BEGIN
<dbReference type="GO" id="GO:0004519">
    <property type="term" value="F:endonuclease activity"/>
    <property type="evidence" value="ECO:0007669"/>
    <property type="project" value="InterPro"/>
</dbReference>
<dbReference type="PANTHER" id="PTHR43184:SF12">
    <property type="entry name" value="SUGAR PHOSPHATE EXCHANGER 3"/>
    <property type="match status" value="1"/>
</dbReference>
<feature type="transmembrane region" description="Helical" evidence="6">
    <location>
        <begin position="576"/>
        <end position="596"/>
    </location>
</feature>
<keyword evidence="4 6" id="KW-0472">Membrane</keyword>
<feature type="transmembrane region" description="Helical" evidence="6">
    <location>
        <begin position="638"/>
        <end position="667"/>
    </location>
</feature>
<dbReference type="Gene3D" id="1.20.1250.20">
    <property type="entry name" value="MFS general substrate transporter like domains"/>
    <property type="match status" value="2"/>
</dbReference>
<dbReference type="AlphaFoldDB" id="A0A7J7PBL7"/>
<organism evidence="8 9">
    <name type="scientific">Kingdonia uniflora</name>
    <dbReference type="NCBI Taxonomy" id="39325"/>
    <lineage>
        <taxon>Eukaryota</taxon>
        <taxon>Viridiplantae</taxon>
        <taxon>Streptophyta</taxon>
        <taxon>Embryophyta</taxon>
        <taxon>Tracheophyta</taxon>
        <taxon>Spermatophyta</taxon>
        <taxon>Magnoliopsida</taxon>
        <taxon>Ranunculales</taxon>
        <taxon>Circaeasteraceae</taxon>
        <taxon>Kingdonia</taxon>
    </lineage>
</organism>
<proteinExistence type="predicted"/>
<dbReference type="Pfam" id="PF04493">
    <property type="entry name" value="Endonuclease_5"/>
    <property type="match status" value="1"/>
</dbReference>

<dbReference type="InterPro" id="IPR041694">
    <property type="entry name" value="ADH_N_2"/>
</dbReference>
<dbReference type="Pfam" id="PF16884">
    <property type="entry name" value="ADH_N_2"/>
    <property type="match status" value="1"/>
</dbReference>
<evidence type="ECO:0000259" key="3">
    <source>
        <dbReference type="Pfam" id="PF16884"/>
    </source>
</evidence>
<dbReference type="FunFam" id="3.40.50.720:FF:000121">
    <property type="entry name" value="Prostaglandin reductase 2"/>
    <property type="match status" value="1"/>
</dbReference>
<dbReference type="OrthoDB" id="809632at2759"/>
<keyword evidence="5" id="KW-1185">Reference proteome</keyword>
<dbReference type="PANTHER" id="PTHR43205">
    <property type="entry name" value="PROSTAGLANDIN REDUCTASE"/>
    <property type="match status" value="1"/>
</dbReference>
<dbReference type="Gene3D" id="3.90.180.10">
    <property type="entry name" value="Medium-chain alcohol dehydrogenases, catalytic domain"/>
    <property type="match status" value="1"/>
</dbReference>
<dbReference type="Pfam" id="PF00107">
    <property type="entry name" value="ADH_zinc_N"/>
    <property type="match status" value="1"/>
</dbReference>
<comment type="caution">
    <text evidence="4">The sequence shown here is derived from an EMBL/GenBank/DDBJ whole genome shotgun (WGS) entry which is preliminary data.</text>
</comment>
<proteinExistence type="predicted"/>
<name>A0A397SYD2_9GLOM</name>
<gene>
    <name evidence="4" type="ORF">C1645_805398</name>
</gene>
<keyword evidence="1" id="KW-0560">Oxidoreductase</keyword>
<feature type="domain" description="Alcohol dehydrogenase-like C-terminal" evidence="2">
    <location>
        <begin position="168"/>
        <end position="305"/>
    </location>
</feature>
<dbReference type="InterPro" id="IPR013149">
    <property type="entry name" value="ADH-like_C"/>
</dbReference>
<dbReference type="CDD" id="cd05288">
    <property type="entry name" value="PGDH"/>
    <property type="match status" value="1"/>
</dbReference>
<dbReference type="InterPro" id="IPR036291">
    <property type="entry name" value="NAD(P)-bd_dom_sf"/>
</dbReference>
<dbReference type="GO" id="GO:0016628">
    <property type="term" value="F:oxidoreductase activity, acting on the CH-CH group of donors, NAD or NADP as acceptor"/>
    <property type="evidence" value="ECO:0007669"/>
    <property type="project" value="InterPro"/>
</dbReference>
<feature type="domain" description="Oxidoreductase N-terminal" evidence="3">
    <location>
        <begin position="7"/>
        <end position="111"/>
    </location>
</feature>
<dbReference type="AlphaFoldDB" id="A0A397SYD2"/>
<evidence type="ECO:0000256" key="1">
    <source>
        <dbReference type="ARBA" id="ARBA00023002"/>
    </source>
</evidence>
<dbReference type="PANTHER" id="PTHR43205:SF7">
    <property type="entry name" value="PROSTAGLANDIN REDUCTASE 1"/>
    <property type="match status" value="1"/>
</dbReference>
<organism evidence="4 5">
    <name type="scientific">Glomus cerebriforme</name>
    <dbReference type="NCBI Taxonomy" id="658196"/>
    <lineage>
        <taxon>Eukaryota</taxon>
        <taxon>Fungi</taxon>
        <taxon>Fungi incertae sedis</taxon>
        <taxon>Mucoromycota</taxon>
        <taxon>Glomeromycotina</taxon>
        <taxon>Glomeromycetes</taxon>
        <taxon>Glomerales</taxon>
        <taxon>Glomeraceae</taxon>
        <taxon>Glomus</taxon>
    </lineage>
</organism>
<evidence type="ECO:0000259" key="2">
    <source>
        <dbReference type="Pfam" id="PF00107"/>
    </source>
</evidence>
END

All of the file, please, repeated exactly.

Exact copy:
<dbReference type="GO" id="GO:0004519">
    <property type="term" value="F:endonuclease activity"/>
    <property type="evidence" value="ECO:0007669"/>
    <property type="project" value="InterPro"/>
</dbReference>
<dbReference type="PANTHER" id="PTHR43184:SF12">
    <property type="entry name" value="SUGAR PHOSPHATE EXCHANGER 3"/>
    <property type="match status" value="1"/>
</dbReference>
<feature type="transmembrane region" description="Helical" evidence="6">
    <location>
        <begin position="576"/>
        <end position="596"/>
    </location>
</feature>
<keyword evidence="4 6" id="KW-0472">Membrane</keyword>
<feature type="transmembrane region" description="Helical" evidence="6">
    <location>
        <begin position="638"/>
        <end position="667"/>
    </location>
</feature>
<dbReference type="Gene3D" id="1.20.1250.20">
    <property type="entry name" value="MFS general substrate transporter like domains"/>
    <property type="match status" value="2"/>
</dbReference>
<dbReference type="AlphaFoldDB" id="A0A7J7PBL7"/>
<organism evidence="8 9">
    <name type="scientific">Kingdonia uniflora</name>
    <dbReference type="NCBI Taxonomy" id="39325"/>
    <lineage>
        <taxon>Eukaryota</taxon>
        <taxon>Viridiplantae</taxon>
        <taxon>Streptophyta</taxon>
        <taxon>Embryophyta</taxon>
        <taxon>Tracheophyta</taxon>
        <taxon>Spermatophyta</taxon>
        <taxon>Magnoliopsida</taxon>
        <taxon>Ranunculales</taxon>
        <taxon>Circaeasteraceae</taxon>
        <taxon>Kingdonia</taxon>
    </lineage>
</organism>
<proteinExistence type="predicted"/>
<dbReference type="Pfam" id="PF04493">
    <property type="entry name" value="Endonuclease_5"/>
    <property type="match status" value="1"/>
</dbReference>

<dbReference type="InterPro" id="IPR041694">
    <property type="entry name" value="ADH_N_2"/>
</dbReference>
<dbReference type="Pfam" id="PF16884">
    <property type="entry name" value="ADH_N_2"/>
    <property type="match status" value="1"/>
</dbReference>
<evidence type="ECO:0000259" key="3">
    <source>
        <dbReference type="Pfam" id="PF16884"/>
    </source>
</evidence>
<dbReference type="FunFam" id="3.40.50.720:FF:000121">
    <property type="entry name" value="Prostaglandin reductase 2"/>
    <property type="match status" value="1"/>
</dbReference>
<dbReference type="OrthoDB" id="809632at2759"/>
<keyword evidence="5" id="KW-1185">Reference proteome</keyword>
<dbReference type="PANTHER" id="PTHR43205">
    <property type="entry name" value="PROSTAGLANDIN REDUCTASE"/>
    <property type="match status" value="1"/>
</dbReference>
<dbReference type="Gene3D" id="3.90.180.10">
    <property type="entry name" value="Medium-chain alcohol dehydrogenases, catalytic domain"/>
    <property type="match status" value="1"/>
</dbReference>
<dbReference type="Pfam" id="PF00107">
    <property type="entry name" value="ADH_zinc_N"/>
    <property type="match status" value="1"/>
</dbReference>
<comment type="caution">
    <text evidence="4">The sequence shown here is derived from an EMBL/GenBank/DDBJ whole genome shotgun (WGS) entry which is preliminary data.</text>
</comment>
<proteinExistence type="predicted"/>
<name>A0A397SYD2_9GLOM</name>
<gene>
    <name evidence="4" type="ORF">C1645_805398</name>
</gene>
<keyword evidence="1" id="KW-0560">Oxidoreductase</keyword>
<feature type="domain" description="Alcohol dehydrogenase-like C-terminal" evidence="2">
    <location>
        <begin position="168"/>
        <end position="305"/>
    </location>
</feature>
<dbReference type="InterPro" id="IPR013149">
    <property type="entry name" value="ADH-like_C"/>
</dbReference>
<dbReference type="CDD" id="cd05288">
    <property type="entry name" value="PGDH"/>
    <property type="match status" value="1"/>
</dbReference>
<dbReference type="InterPro" id="IPR036291">
    <property type="entry name" value="NAD(P)-bd_dom_sf"/>
</dbReference>
<dbReference type="GO" id="GO:0016628">
    <property type="term" value="F:oxidoreductase activity, acting on the CH-CH group of donors, NAD or NADP as acceptor"/>
    <property type="evidence" value="ECO:0007669"/>
    <property type="project" value="InterPro"/>
</dbReference>
<feature type="domain" description="Oxidoreductase N-terminal" evidence="3">
    <location>
        <begin position="7"/>
        <end position="111"/>
    </location>
</feature>
<dbReference type="AlphaFoldDB" id="A0A397SYD2"/>
<evidence type="ECO:0000256" key="1">
    <source>
        <dbReference type="ARBA" id="ARBA00023002"/>
    </source>
</evidence>
<dbReference type="PANTHER" id="PTHR43205:SF7">
    <property type="entry name" value="PROSTAGLANDIN REDUCTASE 1"/>
    <property type="match status" value="1"/>
</dbReference>
<organism evidence="4 5">
    <name type="scientific">Glomus cerebriforme</name>
    <dbReference type="NCBI Taxonomy" id="658196"/>
    <lineage>
        <taxon>Eukaryota</taxon>
        <taxon>Fungi</taxon>
        <taxon>Fungi incertae sedis</taxon>
        <taxon>Mucoromycota</taxon>
        <taxon>Glomeromycotina</taxon>
        <taxon>Glomeromycetes</taxon>
        <taxon>Glomerales</taxon>
        <taxon>Glomeraceae</taxon>
        <taxon>Glomus</taxon>
    </lineage>
</organism>
<evidence type="ECO:0000259" key="2">
    <source>
        <dbReference type="Pfam" id="PF00107"/>
    </source>
</evidence>